Kiwis could be relied on to dob in people smoking in cars if a law banning the practice was passed, says Associate Health minister Tariana Turia
The Maori Party is calling for a ban on smoking in cars, and wants the government to consider supporting a law change.The Maori Party wants New Zealand to be smokefree by 2025, and Mrs Turia says banning smoking in cars will help.
"I've never supported smoking in cars. When I see people smoking around their children, basically trapped in a car with somebody who smokes, I can't help but wonder at whether the messages get through.
"I am increasingly surprised, although I shouldn't be, at the amount of people who smoke with small children in their car,"she told MSN NZ.
She said if the law makes it through parliament she is confident most people would report a smoker in a car, and thinks it would be particularly popular with parents of young children.
Ms Turia said much like the recent texting while driving law changes, a fine would turn most people off smoking in their car.
A poll on MSN NZ earlier this year showed 64 per cent of Kiwis are in favour of banning smoking in public places. But the Maori Party’s call to outlaw the sale of cigarettes that look like lollies earlier this week prompted outrage from many MSN NZ readers who believe politicians are going too far in their fight to make New Zealand smokefree by 2025.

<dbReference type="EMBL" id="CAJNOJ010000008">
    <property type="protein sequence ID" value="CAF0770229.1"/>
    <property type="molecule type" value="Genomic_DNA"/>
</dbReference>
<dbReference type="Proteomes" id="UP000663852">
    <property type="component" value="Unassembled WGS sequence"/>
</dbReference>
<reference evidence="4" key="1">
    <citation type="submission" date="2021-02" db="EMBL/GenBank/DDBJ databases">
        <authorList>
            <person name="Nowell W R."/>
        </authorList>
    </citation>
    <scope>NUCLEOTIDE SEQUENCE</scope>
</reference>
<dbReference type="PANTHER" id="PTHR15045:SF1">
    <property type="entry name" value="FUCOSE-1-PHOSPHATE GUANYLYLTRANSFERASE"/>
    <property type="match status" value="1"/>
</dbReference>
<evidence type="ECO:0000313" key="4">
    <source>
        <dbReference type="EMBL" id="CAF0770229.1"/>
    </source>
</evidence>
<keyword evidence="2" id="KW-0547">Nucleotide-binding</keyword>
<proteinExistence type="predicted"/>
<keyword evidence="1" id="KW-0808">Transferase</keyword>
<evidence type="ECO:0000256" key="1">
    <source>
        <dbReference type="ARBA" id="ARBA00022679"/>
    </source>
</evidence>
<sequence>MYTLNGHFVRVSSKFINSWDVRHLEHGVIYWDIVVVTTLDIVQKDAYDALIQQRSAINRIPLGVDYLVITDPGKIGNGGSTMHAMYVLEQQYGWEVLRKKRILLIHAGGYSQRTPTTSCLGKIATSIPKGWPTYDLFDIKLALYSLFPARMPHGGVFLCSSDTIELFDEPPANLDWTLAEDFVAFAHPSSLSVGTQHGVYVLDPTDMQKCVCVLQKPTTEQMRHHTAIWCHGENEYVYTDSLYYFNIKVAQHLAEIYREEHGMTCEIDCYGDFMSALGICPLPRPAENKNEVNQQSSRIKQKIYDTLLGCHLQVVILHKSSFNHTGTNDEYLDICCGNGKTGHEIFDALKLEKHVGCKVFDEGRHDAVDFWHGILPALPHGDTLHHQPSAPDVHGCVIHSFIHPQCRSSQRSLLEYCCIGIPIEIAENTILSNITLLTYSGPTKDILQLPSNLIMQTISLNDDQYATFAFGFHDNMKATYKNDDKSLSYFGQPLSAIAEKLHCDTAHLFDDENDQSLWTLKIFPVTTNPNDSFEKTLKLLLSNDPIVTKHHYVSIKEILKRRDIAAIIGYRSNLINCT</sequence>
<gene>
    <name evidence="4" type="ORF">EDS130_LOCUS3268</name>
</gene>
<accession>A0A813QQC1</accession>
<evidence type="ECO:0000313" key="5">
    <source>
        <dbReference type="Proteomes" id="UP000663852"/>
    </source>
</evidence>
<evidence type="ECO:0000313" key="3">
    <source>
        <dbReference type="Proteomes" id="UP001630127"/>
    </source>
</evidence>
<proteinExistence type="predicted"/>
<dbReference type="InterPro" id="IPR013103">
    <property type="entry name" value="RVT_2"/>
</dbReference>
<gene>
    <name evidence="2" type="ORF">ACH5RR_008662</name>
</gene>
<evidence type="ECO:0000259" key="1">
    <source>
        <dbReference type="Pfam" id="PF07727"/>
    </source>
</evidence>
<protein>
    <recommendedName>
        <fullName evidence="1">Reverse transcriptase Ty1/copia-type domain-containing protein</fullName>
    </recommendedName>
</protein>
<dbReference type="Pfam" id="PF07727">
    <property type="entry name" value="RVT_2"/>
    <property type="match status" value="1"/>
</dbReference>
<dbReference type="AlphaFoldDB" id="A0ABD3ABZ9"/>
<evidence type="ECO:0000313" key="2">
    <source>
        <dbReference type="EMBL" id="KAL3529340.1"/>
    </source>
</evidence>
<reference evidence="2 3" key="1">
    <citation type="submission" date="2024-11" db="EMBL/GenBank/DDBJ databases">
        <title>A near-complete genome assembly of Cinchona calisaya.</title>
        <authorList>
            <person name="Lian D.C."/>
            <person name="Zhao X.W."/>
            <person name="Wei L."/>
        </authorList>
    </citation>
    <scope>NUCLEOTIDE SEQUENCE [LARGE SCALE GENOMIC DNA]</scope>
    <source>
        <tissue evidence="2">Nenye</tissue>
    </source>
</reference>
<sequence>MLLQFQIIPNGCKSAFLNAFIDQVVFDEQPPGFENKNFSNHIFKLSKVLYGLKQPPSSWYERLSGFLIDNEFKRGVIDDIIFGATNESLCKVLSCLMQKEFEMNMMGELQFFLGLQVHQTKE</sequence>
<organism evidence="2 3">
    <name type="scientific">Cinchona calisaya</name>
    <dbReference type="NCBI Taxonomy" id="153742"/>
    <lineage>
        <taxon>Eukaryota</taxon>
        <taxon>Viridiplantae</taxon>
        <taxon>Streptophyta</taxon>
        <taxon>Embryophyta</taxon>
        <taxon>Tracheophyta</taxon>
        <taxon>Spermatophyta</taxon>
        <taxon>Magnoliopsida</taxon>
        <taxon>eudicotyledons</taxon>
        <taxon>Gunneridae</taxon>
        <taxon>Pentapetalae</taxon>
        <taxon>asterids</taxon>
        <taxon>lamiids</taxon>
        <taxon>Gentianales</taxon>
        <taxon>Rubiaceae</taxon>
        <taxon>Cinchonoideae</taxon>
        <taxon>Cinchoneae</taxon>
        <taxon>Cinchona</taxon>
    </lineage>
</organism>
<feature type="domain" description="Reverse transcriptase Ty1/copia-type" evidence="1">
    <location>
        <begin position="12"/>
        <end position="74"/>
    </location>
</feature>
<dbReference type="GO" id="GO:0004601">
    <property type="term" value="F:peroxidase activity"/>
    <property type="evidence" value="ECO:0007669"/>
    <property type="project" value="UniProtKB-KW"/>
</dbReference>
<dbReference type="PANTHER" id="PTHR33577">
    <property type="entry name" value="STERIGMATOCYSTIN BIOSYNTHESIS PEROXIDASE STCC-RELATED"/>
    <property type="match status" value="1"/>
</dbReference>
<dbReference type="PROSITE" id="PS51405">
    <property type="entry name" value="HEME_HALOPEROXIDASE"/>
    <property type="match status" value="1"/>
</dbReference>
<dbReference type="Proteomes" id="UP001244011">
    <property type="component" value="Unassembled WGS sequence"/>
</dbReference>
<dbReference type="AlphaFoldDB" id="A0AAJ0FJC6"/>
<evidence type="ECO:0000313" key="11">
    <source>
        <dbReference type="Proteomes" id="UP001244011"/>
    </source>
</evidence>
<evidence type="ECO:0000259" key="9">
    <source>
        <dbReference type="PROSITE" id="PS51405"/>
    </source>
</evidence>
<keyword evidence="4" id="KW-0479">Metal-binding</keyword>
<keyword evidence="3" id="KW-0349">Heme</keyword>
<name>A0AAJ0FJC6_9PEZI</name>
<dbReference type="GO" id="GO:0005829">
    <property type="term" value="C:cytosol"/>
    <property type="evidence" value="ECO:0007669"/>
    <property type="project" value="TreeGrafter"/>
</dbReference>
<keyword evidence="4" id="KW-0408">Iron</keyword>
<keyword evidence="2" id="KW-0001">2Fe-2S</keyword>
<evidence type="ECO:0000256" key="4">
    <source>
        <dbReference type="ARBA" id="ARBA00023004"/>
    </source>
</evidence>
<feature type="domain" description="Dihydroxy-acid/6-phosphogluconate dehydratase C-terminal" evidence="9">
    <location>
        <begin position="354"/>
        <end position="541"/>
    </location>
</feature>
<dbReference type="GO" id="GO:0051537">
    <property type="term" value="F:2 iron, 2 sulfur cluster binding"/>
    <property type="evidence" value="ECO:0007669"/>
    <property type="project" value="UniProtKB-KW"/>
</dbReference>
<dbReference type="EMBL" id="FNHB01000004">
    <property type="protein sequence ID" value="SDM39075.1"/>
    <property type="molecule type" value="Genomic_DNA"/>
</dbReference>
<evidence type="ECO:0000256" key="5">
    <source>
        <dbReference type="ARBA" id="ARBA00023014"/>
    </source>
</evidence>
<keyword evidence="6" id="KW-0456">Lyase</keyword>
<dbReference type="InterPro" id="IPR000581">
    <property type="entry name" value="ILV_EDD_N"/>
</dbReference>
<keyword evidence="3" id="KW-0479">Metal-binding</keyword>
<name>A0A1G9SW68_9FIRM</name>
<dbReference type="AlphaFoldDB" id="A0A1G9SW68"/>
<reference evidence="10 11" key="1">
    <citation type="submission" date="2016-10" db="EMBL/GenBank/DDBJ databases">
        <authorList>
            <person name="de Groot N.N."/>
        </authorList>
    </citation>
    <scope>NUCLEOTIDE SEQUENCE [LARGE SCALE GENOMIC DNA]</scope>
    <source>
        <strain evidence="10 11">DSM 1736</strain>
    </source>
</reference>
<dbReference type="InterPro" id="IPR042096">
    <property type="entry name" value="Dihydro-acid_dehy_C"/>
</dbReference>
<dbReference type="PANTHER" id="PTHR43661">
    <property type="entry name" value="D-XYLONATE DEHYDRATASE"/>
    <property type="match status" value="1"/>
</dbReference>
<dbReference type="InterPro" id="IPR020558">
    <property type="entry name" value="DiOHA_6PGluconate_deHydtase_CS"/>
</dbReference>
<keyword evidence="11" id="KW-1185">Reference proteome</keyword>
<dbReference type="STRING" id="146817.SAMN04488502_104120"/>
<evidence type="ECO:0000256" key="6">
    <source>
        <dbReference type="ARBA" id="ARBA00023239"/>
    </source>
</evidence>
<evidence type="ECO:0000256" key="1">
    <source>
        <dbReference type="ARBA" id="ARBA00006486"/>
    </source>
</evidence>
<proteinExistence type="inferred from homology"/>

“Think it’s about time governments were banned because they obviously have nothing better to do than come up with utter b.........t that costs us a fortune. I smoke, I enjoy it, I’m aware of the dangers to my health but it’s my choice. I don’t smoke around others, I pay more than enough tax each time I buy them, I have my own medical insurance so taxpayers don't have to foot the bill if I end up with a related disease, but it seems everything is blamed on smoking these days,” said Sandra from the Bay of Plenty.
“Political correctness gone mad. We are living in a nanny state,” said Blaze, of Raglan.
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But Turia said her tough position on smoking was only to help the message get through to New Zealanders.
"It’s not about attacking people who smoke it’s about the substance -tobacco."
Prime Minister John Key has not ruled out a further hike in tobacco excise tax in the May 24 budget, after lobbying from the Maori Party.
There have been three 10 per cent increases in the price of cigarettes over the last two years, bringing the government an extra $200 million in revenue which now totals more than $1 billion a year.
But Turia says the price hike has also forced the largest drop in young people taking up smoking.
Would you dob some one in if you saw them smoking in car? Have your say below